I grew up in the conservative Christian purity culture of the 1990s in a small Midwestern town. My parents modeled a healthy marriage with strong communication, regular date nights, and long-term commitment, even through challenging times. Our conversations centered on boundaries and expectations. We didn’t talk much about feelings or relationships. And we never talked about sex.
Reflecting on my upbringing with my wise mom friends reveals that my situation at home was not at all unusual. Some of my friends wore purity rings, and we were all blatantly taught that sex outside of marriage was wrong.
“I think my parents just assumed we would learn about sex through osmosis maybe,” my friend Emily shares. Many of our parents followed this same philosophy. But now, many of us see the importance of having these important conversations with our teens, even when the conversations are awkward. Here’s how to have The Talk.
Sex Education at Home
We have open conversations, and we have them often.
The prevalent goal with my mom friends is to have open conversations with our teens about sex and dating. “I try to make them feel like it’s okay to talk about their feelings around dating,” my friend Paula says.
My friend Traci states something similar, “We have conversations about relationships and sex fairly often with our boys.”
We accept that we might not be their top choice.
If our child feels more comfortable talking to their other parent or an aunt or older sibling, we try not to take it personally. Instead, we’re thankful our kid has someone else in their life that they trust and can talk to openly.
I, for example, grew up with older siblings, and I felt most comfortable talking about relationships with my older sister. She didn’t live at home when I was in high school, but she knew the name of my long-time crush, and she was always just a phone call away.
My friend Emily had a similar experience. “Luckily, I had three much older and wiser sisters that made sure I knew the facts and the resources and how to set boundaries with my boyfriends,” she shares.
We choose our approach (and tone) carefully.
We all know sex talks can be awkward and tone matters when we’re communicating with our teens. One of my mom friends finds a matter-of-fact approach works well when she talks about sensitive topics with her teens. “I remember explaining wet dreams and masturbation to my kids. And was like, ‘No big deal, very normal, all okay, just make sure you clean up please,’” Sarah shares.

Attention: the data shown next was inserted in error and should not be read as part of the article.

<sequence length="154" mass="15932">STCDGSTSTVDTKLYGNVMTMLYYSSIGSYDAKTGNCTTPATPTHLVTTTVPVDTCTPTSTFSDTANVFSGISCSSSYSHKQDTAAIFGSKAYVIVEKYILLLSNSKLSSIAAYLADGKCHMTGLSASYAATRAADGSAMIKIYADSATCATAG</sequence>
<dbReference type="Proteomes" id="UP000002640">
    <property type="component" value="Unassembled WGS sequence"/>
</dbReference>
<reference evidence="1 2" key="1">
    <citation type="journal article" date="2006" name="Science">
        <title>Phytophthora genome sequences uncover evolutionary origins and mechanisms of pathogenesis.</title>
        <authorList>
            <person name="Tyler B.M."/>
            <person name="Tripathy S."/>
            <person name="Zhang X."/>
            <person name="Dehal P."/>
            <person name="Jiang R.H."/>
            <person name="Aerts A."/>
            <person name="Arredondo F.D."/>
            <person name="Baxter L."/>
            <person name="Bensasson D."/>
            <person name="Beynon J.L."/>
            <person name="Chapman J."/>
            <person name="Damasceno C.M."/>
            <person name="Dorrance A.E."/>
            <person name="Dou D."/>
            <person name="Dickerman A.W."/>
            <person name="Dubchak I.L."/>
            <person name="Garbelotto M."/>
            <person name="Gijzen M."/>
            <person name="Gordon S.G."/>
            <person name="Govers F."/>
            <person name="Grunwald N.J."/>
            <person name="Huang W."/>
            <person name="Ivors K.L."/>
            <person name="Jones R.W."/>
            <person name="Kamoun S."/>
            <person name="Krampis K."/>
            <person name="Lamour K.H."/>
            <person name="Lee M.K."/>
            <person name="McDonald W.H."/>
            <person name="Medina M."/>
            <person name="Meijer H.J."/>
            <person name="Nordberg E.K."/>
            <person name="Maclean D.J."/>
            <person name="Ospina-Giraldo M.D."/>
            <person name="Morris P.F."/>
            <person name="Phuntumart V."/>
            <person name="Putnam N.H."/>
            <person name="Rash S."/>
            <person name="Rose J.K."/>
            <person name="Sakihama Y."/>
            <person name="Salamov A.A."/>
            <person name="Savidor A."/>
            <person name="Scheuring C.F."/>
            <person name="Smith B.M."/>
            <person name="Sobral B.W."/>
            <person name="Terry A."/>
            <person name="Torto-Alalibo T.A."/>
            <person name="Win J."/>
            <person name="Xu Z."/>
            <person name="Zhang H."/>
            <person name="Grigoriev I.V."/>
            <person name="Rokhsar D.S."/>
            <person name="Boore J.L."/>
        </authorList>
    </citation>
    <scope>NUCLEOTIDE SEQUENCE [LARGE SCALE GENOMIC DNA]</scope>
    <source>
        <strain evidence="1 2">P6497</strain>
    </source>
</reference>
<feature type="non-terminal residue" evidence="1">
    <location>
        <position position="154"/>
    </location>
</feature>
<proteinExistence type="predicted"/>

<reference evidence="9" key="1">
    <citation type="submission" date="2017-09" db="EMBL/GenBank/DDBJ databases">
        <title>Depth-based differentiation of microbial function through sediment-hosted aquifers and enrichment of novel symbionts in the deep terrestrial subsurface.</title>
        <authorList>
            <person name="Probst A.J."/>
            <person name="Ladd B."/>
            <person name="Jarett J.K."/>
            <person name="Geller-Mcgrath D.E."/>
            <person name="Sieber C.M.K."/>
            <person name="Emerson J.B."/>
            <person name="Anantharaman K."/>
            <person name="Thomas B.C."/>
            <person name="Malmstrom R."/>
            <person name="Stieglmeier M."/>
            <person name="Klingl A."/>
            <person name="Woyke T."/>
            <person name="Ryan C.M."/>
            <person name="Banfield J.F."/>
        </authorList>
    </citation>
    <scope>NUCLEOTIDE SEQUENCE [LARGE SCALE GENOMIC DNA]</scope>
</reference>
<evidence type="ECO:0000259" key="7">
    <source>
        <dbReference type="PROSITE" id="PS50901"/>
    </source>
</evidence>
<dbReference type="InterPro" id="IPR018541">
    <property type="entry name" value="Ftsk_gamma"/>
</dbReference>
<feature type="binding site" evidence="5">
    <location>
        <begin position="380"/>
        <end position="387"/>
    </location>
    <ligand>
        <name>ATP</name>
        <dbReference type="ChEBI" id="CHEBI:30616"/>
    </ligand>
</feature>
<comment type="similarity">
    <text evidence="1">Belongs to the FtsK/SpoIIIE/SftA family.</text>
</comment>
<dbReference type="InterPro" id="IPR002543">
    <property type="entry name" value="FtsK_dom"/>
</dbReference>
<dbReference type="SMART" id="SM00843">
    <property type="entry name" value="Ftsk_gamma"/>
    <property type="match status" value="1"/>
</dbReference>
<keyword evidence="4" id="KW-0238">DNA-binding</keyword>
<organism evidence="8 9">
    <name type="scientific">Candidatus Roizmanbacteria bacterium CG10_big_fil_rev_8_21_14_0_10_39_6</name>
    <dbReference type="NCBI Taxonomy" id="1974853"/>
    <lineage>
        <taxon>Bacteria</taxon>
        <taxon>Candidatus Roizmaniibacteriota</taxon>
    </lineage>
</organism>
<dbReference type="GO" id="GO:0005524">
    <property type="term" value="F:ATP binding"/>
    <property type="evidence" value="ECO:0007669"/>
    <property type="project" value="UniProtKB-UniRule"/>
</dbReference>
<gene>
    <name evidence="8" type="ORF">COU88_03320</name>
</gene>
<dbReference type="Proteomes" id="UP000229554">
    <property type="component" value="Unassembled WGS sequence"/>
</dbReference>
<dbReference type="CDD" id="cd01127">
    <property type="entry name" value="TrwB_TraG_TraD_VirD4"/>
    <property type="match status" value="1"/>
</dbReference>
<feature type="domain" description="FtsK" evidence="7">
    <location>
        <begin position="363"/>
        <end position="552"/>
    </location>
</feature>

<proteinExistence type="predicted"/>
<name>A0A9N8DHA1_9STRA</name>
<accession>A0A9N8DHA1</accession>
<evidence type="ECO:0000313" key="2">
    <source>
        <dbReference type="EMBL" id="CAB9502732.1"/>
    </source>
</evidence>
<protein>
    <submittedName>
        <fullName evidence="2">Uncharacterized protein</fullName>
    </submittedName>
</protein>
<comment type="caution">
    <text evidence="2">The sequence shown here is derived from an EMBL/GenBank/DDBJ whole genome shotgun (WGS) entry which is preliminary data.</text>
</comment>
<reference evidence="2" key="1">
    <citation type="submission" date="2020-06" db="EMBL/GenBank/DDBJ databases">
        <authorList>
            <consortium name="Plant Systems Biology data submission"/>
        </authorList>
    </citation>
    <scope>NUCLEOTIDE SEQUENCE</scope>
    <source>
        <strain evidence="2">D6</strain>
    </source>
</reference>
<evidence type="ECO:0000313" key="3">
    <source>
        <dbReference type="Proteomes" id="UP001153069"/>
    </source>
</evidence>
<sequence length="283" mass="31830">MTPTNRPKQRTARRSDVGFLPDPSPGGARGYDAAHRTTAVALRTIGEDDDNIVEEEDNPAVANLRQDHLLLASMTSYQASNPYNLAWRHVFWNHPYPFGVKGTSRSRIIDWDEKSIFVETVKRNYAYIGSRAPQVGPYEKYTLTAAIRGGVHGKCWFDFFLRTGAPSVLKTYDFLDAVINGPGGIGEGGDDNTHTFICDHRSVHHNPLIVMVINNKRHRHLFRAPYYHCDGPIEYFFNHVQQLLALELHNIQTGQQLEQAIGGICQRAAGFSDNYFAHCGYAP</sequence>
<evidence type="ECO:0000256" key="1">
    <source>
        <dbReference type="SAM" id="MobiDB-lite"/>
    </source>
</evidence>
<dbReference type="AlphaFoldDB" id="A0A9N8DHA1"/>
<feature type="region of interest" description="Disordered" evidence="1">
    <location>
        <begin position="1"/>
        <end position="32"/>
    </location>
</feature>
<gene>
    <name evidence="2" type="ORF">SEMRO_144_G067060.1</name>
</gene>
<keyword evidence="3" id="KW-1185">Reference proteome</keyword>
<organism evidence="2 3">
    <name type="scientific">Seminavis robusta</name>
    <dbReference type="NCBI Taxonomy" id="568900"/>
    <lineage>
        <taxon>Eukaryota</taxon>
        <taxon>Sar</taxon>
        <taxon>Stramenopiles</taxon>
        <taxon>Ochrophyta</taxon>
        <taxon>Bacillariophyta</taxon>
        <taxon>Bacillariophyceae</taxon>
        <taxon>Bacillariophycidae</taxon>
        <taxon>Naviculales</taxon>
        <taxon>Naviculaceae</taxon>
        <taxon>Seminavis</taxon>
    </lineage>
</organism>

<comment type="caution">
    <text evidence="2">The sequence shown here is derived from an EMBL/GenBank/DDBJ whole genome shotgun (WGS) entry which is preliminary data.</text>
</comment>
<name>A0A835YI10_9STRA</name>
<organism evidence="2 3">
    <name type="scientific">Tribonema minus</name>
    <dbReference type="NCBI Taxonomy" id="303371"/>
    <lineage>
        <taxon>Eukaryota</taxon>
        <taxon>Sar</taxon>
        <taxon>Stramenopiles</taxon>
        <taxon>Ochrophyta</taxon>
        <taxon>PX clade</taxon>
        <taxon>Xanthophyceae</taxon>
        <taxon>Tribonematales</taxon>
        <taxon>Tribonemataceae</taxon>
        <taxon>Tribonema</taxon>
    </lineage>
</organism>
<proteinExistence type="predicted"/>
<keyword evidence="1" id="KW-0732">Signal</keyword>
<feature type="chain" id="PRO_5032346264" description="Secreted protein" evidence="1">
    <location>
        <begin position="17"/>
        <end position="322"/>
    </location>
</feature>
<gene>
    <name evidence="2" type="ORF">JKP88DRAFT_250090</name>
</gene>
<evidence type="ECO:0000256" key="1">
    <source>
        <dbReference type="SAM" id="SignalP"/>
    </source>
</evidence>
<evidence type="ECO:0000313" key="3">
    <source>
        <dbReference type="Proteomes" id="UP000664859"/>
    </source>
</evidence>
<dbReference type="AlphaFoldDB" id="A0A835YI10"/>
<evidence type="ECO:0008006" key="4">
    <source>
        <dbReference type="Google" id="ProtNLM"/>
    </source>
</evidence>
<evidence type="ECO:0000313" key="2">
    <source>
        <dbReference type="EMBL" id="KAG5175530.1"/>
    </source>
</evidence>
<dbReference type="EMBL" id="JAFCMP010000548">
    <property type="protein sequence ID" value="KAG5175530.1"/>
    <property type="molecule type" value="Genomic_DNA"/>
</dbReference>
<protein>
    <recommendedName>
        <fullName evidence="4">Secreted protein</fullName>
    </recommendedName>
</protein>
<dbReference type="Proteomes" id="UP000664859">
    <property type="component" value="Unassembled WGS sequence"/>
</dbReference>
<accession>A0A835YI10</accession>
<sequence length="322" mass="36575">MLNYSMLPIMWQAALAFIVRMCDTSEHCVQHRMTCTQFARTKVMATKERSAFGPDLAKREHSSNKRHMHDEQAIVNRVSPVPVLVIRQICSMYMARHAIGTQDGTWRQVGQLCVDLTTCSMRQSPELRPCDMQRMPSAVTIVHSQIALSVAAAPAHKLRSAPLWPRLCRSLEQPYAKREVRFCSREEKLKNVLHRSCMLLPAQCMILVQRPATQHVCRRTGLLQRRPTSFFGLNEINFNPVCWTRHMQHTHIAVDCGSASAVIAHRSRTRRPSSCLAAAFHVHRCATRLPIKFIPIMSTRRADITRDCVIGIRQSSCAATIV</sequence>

Our family’s go-to communication mode is Office-level sarcasm and cringe, so I’m not surprised that my teens often use this same tone when talking about sex and relationships instead of engaging in a serious heart-to-heart on these topics. Still, their occasional (perhaps inappropriate) joke indicates they know I’m open to these subjects.
My mom friends agree. “Sometimes sarcasm is the only way to get through,” Emily confirms.
If you’re like me, fumbling words when you talking about heavy matters, consider the power of the pen. My friend Meegan shares a successful technique she uses: “I actually wrote out what I wanted to say to disarm it a bit. I asked my daughter to read what I wrote while we were next to each other, and she devoured my words. After that, it was easier to talk. I’m happy with how it went.”
We talk about choosing a partner, consent, safety, and respect.
Many of my wise mom friends grew up with parents who were controlling about their choice of partner for various reasons—religion, race, ethnicity, sexual preference, and more—but now my friends opt for a different approach.
“My husband and I both make sure our kids understand that we’re totally fine with whomever they decide to date. Their choice of partner is their business,” Paula states.
We talk about teenage birth control and the decision to become sexually active.
Conversations about birth control and sex are also more open now than when we were growing up.
“I made damn sure my girls knew that birth control should not be left up to their partner,” Emily says. “On the sex topic, I told my daughters and son that the decision to have sex is a big one and not to be taken lightly. Don’t do it early in a relationship, and be sure your partner knows what you want and don’t want before deciding to have sex. Respect for boundaries is a must, no means no—even if the answer was yes 10 minutes before.”
We’re creating healthier expectations and boundaries for our kids.
“I love how this generation of kids seems to understand boundaries (no means no) way more than was ever discussed or taken seriously when I was a kid,” my friend Jenifer shares. “I still remind my kiddo that she has all the power and rights to make her own choices for her own heart, mind, and body.”
Freedom of choice and a healthy understanding of sexuality are two important concepts I wasn’t taught when I was growing up, but now—even if we fumble through some awkward conversations—it’s what I want for my teens.